Tag Archives: intercession

Prayer For Limitation

(A three minute read)

This piece was originally published in January 2020, written right after I finished eight months of treatment for cancer. That had been a physically punishing and exhausting process, and yet it left me lighter than air.

How was that possible?

With my worldly needs so far from being met, only my spiritual needs remained. In the midst of all the lack and pain, I would always turn and find the Lord right there next to me. I could not miss Him.

Why did that happen?

Because I kept asking Him to be there.

And now, in the good times, I need to remember this same truth from Isaiah even more than I did in the bad times:

‘Then you shall call, and the LORD will answer; you shall cry, and He shall say ‘Here I am.’ 1

When times are good, like they are for me today, its easy to forget that times are only good due to the Lord’s favor. So here is a prayer for limitation. Mine, not His.

Heavenly Father, Too often I imagine You in my own image. Then I invite you along on my adventures, instead of asking You to take me on Yours. Please remove any limiting thoughts or ideas I have about You that keep me from better knowing Your ways.

Purge my heart of any idea that You are in any way like me, or that You could possibly be as limited and imperfect as I am. Show me Your perfection instead.

Teach me to always consider You first when making any decision. May I better learn how to call on You in prayer – listening prayer – and take Your guidance, Your direction, Your conviction, and Your correction.

I am Your child. Please teach this willful grown-up how to be childlike.

As I go about my day let me forget about my own ideas of how life has to be. Show me Yours.

I pray in Jesus’ name that His work on the cross will be shown in me today – the love He lived for, the sacrifice He died for, and the resurrection life He gave me as a believer.

Forgive me of any evil thoughts, and lift my sights higher so they can more fully rest on Your glory.

Limit me each day, so that I may show Your Limitlessness instead.

In Jesus’ name I pray.

Amen.

Line drawing of an archer

Prayer Quiver

Prayers are the arrows of the warrior,
Not aimed at the enemy’s heart,
But shot into the air.

Under attack from my enemy,
I fire arrows into God’s throne room,
Messages tied round the shafts.

They fall at His feet,
He picks them up and reads them,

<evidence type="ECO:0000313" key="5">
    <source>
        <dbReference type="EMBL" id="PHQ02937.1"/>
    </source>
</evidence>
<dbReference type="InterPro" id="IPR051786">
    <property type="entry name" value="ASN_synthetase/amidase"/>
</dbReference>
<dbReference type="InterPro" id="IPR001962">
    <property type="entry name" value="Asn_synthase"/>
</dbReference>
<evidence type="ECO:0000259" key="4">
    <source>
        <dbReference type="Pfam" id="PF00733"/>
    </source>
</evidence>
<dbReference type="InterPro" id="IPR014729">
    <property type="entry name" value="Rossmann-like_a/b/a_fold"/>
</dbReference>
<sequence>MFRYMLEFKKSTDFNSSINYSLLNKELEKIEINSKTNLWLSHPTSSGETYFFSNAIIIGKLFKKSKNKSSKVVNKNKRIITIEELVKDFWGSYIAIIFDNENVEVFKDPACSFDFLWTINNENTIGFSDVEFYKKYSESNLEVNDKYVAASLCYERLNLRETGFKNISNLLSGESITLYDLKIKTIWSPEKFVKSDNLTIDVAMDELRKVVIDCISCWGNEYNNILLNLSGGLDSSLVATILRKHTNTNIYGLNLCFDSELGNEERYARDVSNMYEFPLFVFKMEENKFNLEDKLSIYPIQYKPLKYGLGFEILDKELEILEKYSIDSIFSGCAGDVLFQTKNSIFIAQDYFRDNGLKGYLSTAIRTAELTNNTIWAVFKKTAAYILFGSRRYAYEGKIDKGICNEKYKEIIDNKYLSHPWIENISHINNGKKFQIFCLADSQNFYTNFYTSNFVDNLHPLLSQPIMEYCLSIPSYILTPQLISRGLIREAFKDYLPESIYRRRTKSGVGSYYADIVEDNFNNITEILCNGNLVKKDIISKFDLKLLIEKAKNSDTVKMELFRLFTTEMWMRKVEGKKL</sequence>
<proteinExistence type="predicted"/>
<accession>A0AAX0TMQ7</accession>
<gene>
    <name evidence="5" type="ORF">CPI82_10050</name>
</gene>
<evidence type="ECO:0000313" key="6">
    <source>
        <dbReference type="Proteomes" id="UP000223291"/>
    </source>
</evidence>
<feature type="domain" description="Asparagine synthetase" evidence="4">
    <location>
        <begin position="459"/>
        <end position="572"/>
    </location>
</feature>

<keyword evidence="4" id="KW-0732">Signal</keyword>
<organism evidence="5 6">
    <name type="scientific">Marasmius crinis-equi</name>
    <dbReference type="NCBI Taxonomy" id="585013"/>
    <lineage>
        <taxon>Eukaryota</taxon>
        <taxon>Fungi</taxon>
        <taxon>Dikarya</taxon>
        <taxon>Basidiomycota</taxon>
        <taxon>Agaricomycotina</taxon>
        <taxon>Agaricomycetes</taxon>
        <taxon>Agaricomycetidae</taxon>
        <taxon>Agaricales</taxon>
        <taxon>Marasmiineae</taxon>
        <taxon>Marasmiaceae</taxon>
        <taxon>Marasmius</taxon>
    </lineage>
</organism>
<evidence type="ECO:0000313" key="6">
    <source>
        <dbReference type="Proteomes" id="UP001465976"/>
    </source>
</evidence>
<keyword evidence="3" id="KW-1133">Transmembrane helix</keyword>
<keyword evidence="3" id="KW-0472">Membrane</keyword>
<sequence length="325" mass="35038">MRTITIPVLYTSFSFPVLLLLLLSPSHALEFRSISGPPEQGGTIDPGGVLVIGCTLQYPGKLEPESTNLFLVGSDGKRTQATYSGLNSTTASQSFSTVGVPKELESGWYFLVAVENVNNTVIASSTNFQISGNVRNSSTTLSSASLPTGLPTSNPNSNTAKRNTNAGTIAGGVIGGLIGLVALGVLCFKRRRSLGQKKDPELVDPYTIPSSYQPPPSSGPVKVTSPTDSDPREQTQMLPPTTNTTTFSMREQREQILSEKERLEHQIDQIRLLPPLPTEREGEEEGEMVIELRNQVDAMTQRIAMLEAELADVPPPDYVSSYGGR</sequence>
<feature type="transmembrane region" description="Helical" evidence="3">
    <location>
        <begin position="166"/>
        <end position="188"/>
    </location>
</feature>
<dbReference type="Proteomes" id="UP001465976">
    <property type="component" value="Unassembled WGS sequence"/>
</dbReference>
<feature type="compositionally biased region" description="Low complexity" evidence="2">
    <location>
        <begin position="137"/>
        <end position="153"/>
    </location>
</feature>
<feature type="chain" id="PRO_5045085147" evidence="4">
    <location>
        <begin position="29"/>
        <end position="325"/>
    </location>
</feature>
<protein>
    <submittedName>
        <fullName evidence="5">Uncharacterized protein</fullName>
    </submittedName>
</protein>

He adds them to His collection.

Just as He saves our tears,
He saves our prayers,
They last for all time.

Stand against the enemy He says,
But don’t be mute like small-g gods,
Stand and pray in His image.

Fire round after round,
As many as it takes because,
He will never let your quiver go empty.

Drawing by Mark Zechin

Read more poetry here

Man kneeling with Cross over shoulder

Taking a Knee

(A three minute read)

I’m taking a knee. I’m taking a knee for you.

People take to their knees in prayer. When I kneel, I humble myself and say, ‘I’m willing to intentionally be less than you.’ It’s plain I’m to do this before God. But I also should do this for you, because Jesus told His disciples, ‘This I command you; that you love one another.’ Love is a sacrifice. Love is taking a knee.

I don’t kneel before you because of your greatness, but because I’m commanded to love you, sacrificially. I don’t kneel to glorify you, but to acknowledge my own flaws before God. I take a knee now to demonstrate that there’s something gravely wrong.

So, the knee is a tool – a tool for proclaiming my humility.

The knee has also been turned into a weapon – a weapon of oppression.

George Floyd didn’t ask to take a knee, but he took a knee to his death. It wasn’t his knee and it wasn’t his choice. He prayed aloud until he died, but no one listened.

I’m still on my knees, praying that it’s the final outrage; this is not what taking a knee is supposed to mean. I have had enough, and won’t stop praying now; I’m just getting started.

Taking a knee used to only be a football term. The quarterback would take the ball and kneel, ending the play.

Taking a knee no longer ends the play. It has begun the play, and the clock is running. With God’s help, we will see its hands spin forward into a day filled with hope and peace. Taking the knee is now a word about justice. But first and foremost it must be a word about humility.

In Isaiah 61 God promises beauty for ashes, and we have more than enough ashes right now. But I’m not talking about burned buildings, wrong though those are. I’m talking about generations of burned lives.

Who is promised this beauty from ashes? Those who mourn. So, let us mourn together as brothers and sisters, and receive this beauty for ourselves. Isaiah goes on to say that those of us who do mourn will repair the waste cities and the desolations of many generations.

Let’s proclaim – together – that these generations of desolation have finally come to an end.

Let’s proclaim – together – that the day of freedom and justice begins now!

Let’s proclaim – together – that we will first look inside ourselves for these.

Let’s proclaim – together – that we will no longer be silent in the face of evil.

And let’s proclaim all this on our knees.

If you liked this essay, you may also like this poem.

Photo from Erik Mclean via Pexels